We’re sorry, something doesn't seem to be working properly.
Please try refreshing the page. If that doesn't work, please contact support so we can address the problem.
The role of meal viscosity and oat β-glucan characteristics in human appetite control: a randomized crossover trial
Nutrition Journalvolume 13, Article number: 49 (2014)
Foods that enhance satiety can help consumers to resist environmental cues to eat, and improve the nutritional quality of their diets. Viscosity generated by oat β-glucan, influences gastrointestinal mechanisms that mediate satiety. Differences in the source, processing treatments, and interactions with other constituents in the food matrix affect the amount, solubility, molecular weight, and structure of the β-glucan in products, which in turn influences the viscosity. This study examined the effect of two types of oatmeal and an oat-based ready-to-eat breakfast cereal (RTEC) on appetite, and assessed differences in meal viscosity and β-glucan characteristics among the cereals.
Forty-eight individuals were enrolled in a randomized crossover trial. Subjects consumed isocaloric breakfast meals containing instant oatmeal (IO), old-fashioned oatmeal (SO) or RTEC in random order at least a week apart. Each breakfast meal contained 218 kcal (150 kcal cereal, and 68 kcal milk) Visual analogue scales measuring appetite were completed before breakfast, and over four hours, following the meal. Starch digestion kinetics, meal viscosities, and β-glucan characteristics for each meal were determined. Appetite responses were analyzed by area under the curve. Mixed models were used to analyze response changes over time.
IO increased fullness (p = 0.04), suppressed desire to eat (p = 0.01) and reduced prospective intake (p < 0.01) more than the RTEC over four hours, and consistently at the 60 minute time-point. SO reduced prospective intake (p = 0.04) more than the RTEC. Hunger scores were not significantly different except that IO reduced hunger more than the RTEC at the 60 minute time-point. IO and SO had higher β-glucan content, molecular weight, gastric viscosity, and larger hydration spheres than the RTEC, and IO had greater viscosity after oral and initial gastric digestion (initial viscosity) than the RTEC.
IO and SO improved appetite control over four hours compared to RTEC. Initial viscosity of oatmeal may be especially important for reducing appetite.
The prevalence of obesity has increased in every region of the world, including several countries with low and middle incomes . Evidence for a leveling off in the steep rises previously observed in high income countries, however, does not amount to a reversal of the obesity epidemic . The US will have a projected 65 million more obese adults in 2030 compared to 2010 . Reversing this epidemic requires developing effective ways of curbing excessive energy intake. The role of dietary fiber in promoting satiation and satiety has been the focus of a vast amount of research, and there is evidence to indicate that consumption of fiber-rich foods has a modest long-term effect on weight loss [4, 5].
Dietary fiber is classified as soluble and insoluble fiber based on its solubility in aqueous enzyme solutions similar to those in the gastrointestinal tract . Some soluble fibers such as β-glucan form a viscous solution when mixed with liquids. Viscosity is an important rheological property of β-glucan, and is associated with beneficial physiologic responses that mediate appetite regulation such as delayed gastric emptying, increased stomach distension, and delayed intestinal transit . The increased viscosity of intestinal contents prolongs transit time and the absorption rate of nutrients . A thickening of the unstirred water layer in the intestine further impedes absorption . Enhanced interaction between nutrients and the intestinal mucosa stimulates the release of appetite regulating peptides which either function distantly as hormones or activate nearby nerve fibers . Some afferent neurons in the gastric mucosa are mechanoreceptors while others may transduce chemical or other signals of satiation . Gastric and intestinal signals may also work in synergy to influence appetite .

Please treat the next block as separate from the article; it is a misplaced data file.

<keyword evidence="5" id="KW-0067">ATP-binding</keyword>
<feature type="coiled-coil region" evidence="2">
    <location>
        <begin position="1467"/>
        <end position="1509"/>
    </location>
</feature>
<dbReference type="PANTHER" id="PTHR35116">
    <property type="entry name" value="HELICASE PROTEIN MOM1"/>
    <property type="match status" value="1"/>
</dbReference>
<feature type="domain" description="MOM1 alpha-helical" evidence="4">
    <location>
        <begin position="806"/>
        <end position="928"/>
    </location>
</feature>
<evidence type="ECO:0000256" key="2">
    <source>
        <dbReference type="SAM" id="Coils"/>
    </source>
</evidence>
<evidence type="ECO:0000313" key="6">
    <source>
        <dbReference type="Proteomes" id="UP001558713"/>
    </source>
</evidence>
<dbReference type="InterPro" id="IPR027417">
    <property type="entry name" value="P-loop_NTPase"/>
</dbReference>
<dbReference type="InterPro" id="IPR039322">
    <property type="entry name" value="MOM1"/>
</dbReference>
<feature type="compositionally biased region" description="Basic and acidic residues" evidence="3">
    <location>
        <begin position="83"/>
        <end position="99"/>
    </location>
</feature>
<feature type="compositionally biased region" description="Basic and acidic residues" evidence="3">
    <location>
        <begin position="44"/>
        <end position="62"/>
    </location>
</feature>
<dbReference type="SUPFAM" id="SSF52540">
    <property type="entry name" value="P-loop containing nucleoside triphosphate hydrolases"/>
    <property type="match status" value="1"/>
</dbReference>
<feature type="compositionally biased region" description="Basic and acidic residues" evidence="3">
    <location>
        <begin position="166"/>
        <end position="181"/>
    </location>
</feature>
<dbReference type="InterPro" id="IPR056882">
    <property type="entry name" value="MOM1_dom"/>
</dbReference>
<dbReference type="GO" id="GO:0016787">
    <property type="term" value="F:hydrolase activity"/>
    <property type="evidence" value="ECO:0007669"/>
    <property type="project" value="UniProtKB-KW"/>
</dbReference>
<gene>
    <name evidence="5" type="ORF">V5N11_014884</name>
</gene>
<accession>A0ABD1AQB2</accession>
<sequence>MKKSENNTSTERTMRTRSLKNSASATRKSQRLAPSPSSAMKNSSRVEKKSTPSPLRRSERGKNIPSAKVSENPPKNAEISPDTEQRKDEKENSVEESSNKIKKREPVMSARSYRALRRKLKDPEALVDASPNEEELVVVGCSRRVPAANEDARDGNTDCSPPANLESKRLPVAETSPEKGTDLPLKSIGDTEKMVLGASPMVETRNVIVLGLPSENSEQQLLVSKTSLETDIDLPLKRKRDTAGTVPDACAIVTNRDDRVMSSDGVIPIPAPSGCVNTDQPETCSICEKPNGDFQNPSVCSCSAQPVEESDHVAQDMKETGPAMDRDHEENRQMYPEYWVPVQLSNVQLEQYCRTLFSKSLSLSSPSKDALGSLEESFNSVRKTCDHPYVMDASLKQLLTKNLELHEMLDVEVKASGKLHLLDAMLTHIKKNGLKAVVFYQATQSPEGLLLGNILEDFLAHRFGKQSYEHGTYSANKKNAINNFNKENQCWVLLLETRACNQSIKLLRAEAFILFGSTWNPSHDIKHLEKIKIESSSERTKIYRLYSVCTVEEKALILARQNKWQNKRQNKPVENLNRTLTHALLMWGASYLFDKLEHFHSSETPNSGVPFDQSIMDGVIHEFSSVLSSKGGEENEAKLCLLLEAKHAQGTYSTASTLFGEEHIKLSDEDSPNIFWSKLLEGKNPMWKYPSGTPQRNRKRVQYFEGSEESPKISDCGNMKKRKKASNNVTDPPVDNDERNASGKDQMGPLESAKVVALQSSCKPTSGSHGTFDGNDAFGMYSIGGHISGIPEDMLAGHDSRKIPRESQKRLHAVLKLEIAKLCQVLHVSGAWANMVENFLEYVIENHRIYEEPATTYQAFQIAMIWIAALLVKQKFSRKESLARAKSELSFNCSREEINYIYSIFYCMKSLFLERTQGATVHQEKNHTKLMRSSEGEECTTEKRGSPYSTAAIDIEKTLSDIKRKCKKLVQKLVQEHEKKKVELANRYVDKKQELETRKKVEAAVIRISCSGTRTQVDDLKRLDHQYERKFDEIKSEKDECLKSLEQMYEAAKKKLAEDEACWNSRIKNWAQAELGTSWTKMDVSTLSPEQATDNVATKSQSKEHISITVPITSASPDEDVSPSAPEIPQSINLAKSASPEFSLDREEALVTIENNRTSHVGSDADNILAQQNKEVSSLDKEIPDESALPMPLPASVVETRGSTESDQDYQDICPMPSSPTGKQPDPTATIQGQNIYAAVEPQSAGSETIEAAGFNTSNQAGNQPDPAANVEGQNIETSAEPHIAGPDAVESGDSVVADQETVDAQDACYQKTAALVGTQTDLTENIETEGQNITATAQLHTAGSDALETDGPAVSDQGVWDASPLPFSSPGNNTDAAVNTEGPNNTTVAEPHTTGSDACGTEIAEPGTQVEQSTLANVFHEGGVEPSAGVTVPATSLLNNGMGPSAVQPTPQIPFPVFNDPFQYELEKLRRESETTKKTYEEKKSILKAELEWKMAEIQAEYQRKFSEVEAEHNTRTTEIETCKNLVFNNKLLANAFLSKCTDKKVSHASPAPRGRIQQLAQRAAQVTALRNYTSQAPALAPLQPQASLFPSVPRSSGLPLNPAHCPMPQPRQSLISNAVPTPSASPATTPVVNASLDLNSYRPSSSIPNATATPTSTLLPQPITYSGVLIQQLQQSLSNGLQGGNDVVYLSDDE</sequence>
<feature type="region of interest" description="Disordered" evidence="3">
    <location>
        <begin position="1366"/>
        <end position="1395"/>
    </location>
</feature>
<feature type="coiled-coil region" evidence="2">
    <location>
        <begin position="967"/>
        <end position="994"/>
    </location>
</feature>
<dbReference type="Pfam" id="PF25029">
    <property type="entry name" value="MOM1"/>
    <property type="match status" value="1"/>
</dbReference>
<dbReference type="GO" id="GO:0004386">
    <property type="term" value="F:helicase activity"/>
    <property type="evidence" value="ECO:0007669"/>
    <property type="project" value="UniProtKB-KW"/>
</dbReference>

When making choices of foods rich in fiber to enhance satiety it is also important to consider the manner in which the food is processed. β-glucan, is abundant in oat kernels and exhibits a high viscosity at relatively low concentrations . However, the processing of oats, the concentration of soluble fiber, and the processing of products containing β-glucan affect the amount, solubility, molecular weight, structure, and functionality of β-glucan [12, 13]. Kilning, a hydrothermal treatment used in the processing of oats induces structural changes in the oats, as do the high shear forces of the flaking process. Old fashioned oats (SO) and instant oats (IO) have different kilning and flaking processes. Further, unlike old-fashioned oats instant oats are cut which exposes the endosperm and affects the β-glucan, a major component of endosperm cell walls. In studies that investigated the effects of β-glucan on satiety, data on the physicochemical properties of the fiber are singularly lacking [14–18]. Thus, investigating the physicochemical properties of the fiber would help clarify the mechanisms by which β-glucan affects satiety, the amount of β-glucan that elicits an appetite response, and the processing techniques that could facilitate development of satiety-enhancing products to replace foods in the usual diet.